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Job Creation and Destruction over the Business Cycles and the Impact on Individual Job Flows in Denmark 1980-2001

  • Rikke Ibsen

    ()

  • Niels Westergaard-Nielsen

    ()

Job creation and destruction should be considered as key success or failure criteria of the economic policy. Job creation and destruction are both effects of economic policy, the degree of out- and in-sourcing, and the ability to create new ideas that can be transformed into jobs. Job creation and destruction are results of businesses attempting to maximize their economic outcome. One of the costs of this process is that employees have to move from destroyed jobs to created jobs. The development of this process probably depends on labor protection laws, habits, the educational system, and the whole UI-system. A flexible labor market ensures that scarce labor resources are used where they are most in demand. Thus, labor turnover is an essential factor in a well-functioning economy. This paper uses employer-employee data from the Danish registers of persons and workplaces to show where jobs have been destroyed and where they have been created over the last couple of business cycles. Jobs are in general destroyed and created simultaneously within each industry, but at the same time a major restructuring has taken place, so that jobs have been lost in Textile and Clothing, Manufacturing and the other “old industries”, while jobs have been created in Trade and Service industries. Out-sourcing has been one of the causes. This restructuring has caused a tremendous pressure on workers and their ability to find employment in expanding sectors. The paper shows how this has been accomplished. Especially, the paper shows what has happened to employees involved. Have they become unemployed, employed in the welfare sector or where?

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File URL: http://hdl.handle.net/10.1007/s10182-005-0200-2
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Article provided by Springer in its journal Allgemeines Statistisches Archiv.

Volume (Year): 89 (2005)
Issue (Month): 2 (June)
Pages: 183-207

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Handle: RePEc:spr:alstar:v:89:y:2005:i:2:p:183-207
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  1. Kristensen, Nicolai & Westergård-Nielsen, Niels C., 2004. "Does Low Job Satisfaction Lead to Job Mobility?," IZA Discussion Papers 1026, Institute for the Study of Labor (IZA).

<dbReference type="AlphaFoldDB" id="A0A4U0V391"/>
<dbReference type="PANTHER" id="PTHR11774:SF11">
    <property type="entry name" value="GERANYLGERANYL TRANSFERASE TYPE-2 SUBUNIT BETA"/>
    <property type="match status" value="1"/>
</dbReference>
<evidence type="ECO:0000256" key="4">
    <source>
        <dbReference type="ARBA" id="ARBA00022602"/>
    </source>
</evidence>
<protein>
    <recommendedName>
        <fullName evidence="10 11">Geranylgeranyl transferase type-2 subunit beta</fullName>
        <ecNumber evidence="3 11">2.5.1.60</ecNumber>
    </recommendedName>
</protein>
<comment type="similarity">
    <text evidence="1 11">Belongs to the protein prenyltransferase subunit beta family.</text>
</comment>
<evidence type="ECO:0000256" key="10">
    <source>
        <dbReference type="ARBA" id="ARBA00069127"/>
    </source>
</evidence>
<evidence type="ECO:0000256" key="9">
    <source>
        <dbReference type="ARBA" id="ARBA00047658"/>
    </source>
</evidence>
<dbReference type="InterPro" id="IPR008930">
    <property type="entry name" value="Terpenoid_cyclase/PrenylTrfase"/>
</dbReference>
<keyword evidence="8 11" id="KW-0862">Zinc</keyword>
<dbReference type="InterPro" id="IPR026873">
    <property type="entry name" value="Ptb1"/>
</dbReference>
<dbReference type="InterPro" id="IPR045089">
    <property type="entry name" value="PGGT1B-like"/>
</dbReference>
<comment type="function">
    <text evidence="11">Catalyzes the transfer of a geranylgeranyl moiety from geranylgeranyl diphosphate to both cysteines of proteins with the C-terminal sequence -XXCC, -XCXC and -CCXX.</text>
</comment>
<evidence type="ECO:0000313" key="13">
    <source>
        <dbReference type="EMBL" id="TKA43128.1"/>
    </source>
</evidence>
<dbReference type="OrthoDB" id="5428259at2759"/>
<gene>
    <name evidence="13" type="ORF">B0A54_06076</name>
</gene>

2. Gibbons, R. & Katz, L.F., 1989. "Layoffs And Lemons," Working papers 531, Massachusetts Institute of Technology (MIT), Department of Economics.
  3. Philip Trostel & Ian Walker, 2006. "Education and Work," Education Economics, Taylor & Francis Journals, vol. 14(4), pages 377-399.
  4. Steven J. Davis & John C. Haltiwanger & Scott Schuh, 1998. "Job Creation and Destruction," MIT Press Books, The MIT Press, edition 1, volume 1, number 0262540932, June.
  5. McLaughlin, Kenneth J, 1991. "A Theory of Quits and Layoffs with Efficient Turnover," Journal of Political Economy, University of Chicago Press, vol. 99(1), pages 1-29, February.
  6. Daron Acemoglu, 2002. "Technical Change, Inequality, and the Labor Market," Journal of Economic Literature, American Economic Association, vol. 40(1), pages 7-72, March.
  7. Robert E. Hall, 1980. "The Importance of Lifetime Jobs in the U.S. Economy," NBER Working Papers 0560, National Bureau of Economic Research, Inc.
  8. Ann P. Bartel, 1982. "Wages, nonwage job characteristics, and labor mobility," Industrial and Labor Relations Review, ILR Review, Cornell University, ILR School, vol. 35(4), pages 578-589, July.
  9. Anders Frederiksen & Niels Westergaard-Nielsen, 2002. "Where did they go?," 10th International Conference on Panel Data, Berlin, July 5-6, 2002 D3-2, International Conferences on Panel Data.
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